We’ve all been there…. You roll out of bed in the morning, dreading going to work. Although you’re happy with the job you’re doing, for some reason you’re not looking forward to going in. The employees? Well, that can’t be it – we have great fun outside of work. The salary? I get paid a pretty good wage. Then you nail it. It’s the building, the aesthetics, the bland interiors and exteriors that impact your mood.
The impact the built environment has on employee wellbeing is one of the most overlooked areas in terms of mental health.
In this article, I’ll focus upon five areas relating to the built environment of the workplace, and how those areas can boost or buckle an employee’s emotional wellbeing.
If you’re not 100% satisfied with the work you’re doing, the smallest of things can influence how happy you are from 9-5. For many people, the first thing you see when turning up at work can put you in a negative mood and that for some is the facade of your office building.
The impact of architecture
In the early 1980’s, British architecture went through a phase of approaching design with a minimalist yet postmodern mindset. Particularly for office blocks, this all too often resulted in bland, high-rise buildings.
Granted, these office blocks did serve a purpose at the time – they gave a perceived glimpse into the urban future at a small cost for the companies who had bought the land at the time. But fast forward to now and these often-neglected buildings can lead to a sense of dread whenever you see them.
Indeed, studies confirm that architecture has the power to influence us psychologically.1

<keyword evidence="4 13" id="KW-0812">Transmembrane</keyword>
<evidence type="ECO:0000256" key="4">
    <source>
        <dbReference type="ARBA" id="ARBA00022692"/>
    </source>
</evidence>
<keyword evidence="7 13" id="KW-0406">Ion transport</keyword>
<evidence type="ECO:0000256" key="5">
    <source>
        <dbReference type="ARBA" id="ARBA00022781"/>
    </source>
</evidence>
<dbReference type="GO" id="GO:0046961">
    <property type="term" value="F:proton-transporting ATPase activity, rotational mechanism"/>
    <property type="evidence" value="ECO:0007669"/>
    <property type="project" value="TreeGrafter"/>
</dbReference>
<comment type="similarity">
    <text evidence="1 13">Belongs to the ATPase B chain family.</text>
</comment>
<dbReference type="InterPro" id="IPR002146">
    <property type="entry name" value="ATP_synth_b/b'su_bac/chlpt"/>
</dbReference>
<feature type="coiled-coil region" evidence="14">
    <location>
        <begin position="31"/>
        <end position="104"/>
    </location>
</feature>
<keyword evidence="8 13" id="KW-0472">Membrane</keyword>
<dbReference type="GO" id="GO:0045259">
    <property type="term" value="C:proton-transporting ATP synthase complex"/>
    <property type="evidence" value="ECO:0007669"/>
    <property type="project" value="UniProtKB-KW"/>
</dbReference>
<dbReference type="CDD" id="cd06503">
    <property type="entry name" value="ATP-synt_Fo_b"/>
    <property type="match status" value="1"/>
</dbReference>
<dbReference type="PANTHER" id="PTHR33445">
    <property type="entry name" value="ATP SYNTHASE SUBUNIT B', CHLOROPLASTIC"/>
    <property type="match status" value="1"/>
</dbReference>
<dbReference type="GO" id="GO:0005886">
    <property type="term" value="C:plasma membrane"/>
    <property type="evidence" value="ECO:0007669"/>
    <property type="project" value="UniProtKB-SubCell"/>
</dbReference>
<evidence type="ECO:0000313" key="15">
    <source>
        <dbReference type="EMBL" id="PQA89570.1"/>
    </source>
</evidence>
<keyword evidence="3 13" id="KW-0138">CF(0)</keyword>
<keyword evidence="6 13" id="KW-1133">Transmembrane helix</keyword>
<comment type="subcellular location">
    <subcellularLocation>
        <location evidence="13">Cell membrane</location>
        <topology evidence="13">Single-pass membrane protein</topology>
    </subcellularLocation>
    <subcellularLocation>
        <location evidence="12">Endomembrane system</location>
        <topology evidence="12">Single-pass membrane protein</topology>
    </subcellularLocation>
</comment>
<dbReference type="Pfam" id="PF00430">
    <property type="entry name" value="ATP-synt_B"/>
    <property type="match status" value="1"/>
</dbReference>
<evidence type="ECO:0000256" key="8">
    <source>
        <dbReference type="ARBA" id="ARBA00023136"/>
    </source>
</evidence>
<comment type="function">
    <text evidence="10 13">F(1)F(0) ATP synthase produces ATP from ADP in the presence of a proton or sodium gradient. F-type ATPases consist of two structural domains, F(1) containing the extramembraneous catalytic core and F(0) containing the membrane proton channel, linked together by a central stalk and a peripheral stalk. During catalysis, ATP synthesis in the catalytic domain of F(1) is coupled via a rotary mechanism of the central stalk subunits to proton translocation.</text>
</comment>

In 2011, neuroscientist Colin Ellard and author Charlies Montgomery invited people to walk through the urban landscape in New York, Mumbai and Berlin.
They were each fitted with bracelets that measured their skin conductivity, a measure of arousal, as well as smartphones so they could record their subjective responses. The participants had the most positive states of mind in green spaces, while open facades with doorways, window displays and activity had greater appeal than monotonous facades.2
Likewise, in their book Cognitive Architecture: Designing for How We Respond to the Built Environment, Sussman and Hollander argue that people are healthier when their environment contains a variety of independent shops, unique spaces and buildings, rather than generic, cement buildings and repetitive chain stores.3
Location, location, location
It’s not solely the appearance of your office that can affect your welfare at work either. The location can have a big impact on how you feel day-to-day, for a number of reasons.
Firstly, if you work in a less than desirable location it’s unlikely that you’ll spend your breaks outside, thereby confining you to the four walls of your office all day.
A recent study corroborates this theory, with only 23% of the working population choosing to go outside on their lunch break.
Additional factors like having an outside view from your desk can seriously alter your overall wellbeing at the workplace. We’re all guilty of looking out of the window at work, occasionally watching the world go by, but what if your view is of an office car park or simply uninspiring neighbouring buildings?